Taxation logo taxation mission text

Since 1927 the leading authority on tax law, practice and administration

Replies to Queries -- 1 -- Development dilemma

27 June 2001
Issue: 3813 / Categories:

The principal private residence of one of our clients is situated in grounds of just under half a hectare. Our client has obtained planning permission to build a dwelling in the garden and can either sell the building plot, or carry out the building work himself and sell the new property once it is complete.

He intends to continue to reside in his existing residence.

The principal private residence of one of our clients is situated in grounds of just under half a hectare. Our client has obtained planning permission to build a dwelling in the garden and can either sell the building plot, or carry out the building work himself and sell the new property once it is complete.

He intends to continue to reside in his existing residence.

The sale of the building plot should escape any capital gains tax under the principal private residence exemption, but we would be grateful if readers could comment on the tax implications of our client developing the site himself and selling the property. Our client is not a builder by trade.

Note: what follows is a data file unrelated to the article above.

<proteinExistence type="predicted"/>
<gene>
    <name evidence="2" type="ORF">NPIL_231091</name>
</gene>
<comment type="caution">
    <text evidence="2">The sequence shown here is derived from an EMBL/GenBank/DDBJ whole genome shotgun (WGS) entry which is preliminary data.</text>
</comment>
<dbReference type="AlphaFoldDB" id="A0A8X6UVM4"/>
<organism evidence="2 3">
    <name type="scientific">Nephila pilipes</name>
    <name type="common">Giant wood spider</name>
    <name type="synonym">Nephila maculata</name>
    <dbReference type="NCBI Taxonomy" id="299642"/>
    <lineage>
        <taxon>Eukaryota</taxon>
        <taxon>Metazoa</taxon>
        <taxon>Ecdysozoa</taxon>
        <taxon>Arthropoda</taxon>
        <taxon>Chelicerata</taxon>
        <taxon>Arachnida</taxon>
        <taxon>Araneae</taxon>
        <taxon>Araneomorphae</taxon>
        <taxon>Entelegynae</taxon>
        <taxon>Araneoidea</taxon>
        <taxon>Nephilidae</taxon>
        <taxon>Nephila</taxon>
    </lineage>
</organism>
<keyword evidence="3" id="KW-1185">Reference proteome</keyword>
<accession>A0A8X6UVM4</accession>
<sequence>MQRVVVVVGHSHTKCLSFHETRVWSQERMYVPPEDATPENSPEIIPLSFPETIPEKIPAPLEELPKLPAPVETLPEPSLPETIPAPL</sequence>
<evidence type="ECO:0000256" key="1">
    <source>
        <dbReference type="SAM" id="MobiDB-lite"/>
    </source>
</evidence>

We have received advice that even if our client were to develop the house himself and sell it on, then this would be totally free of tax, but we need confirmation that this is correct.

The Inland Revenue has given us the impression that the whole transaction would be free of any tax, but we would appreciate readers' views.

(Query T15,828) – Garden Builder.

 

If I went around giving the sort of advice some Revenue officials seem to give, no professional indemnity cover would be available. Perhaps I am doing the Revenue a disservice. From the comment 'given the impression', I wonder if this is a case that has been properly considered. Nevertheless, my immediate reaction would not have been to say yes. If the client follows the Revenue's impression here, I suggest that 'Garden Builder' keep a copy of the answers to Query 15,816.

The relief is governed by section 222, Taxation of Chargeable Gains Act 1992. The grounds fall within the permitted area and are being sold when the main residence is still being occupied. The problem arises from ibid., section 224. Most people know that section 224 denies relief if the property was acquired wholly or partly with the intention of making a gain, but the section goes further. It denies relief to any part of the gain that arises from expenditure incurred with the intention of making a gain. Since the house is being built with the intention of being sold at a profit, any of the profit on the house will not be exempt. Furthermore, any increase in the land value attributable to the house will also fall outside the exemption.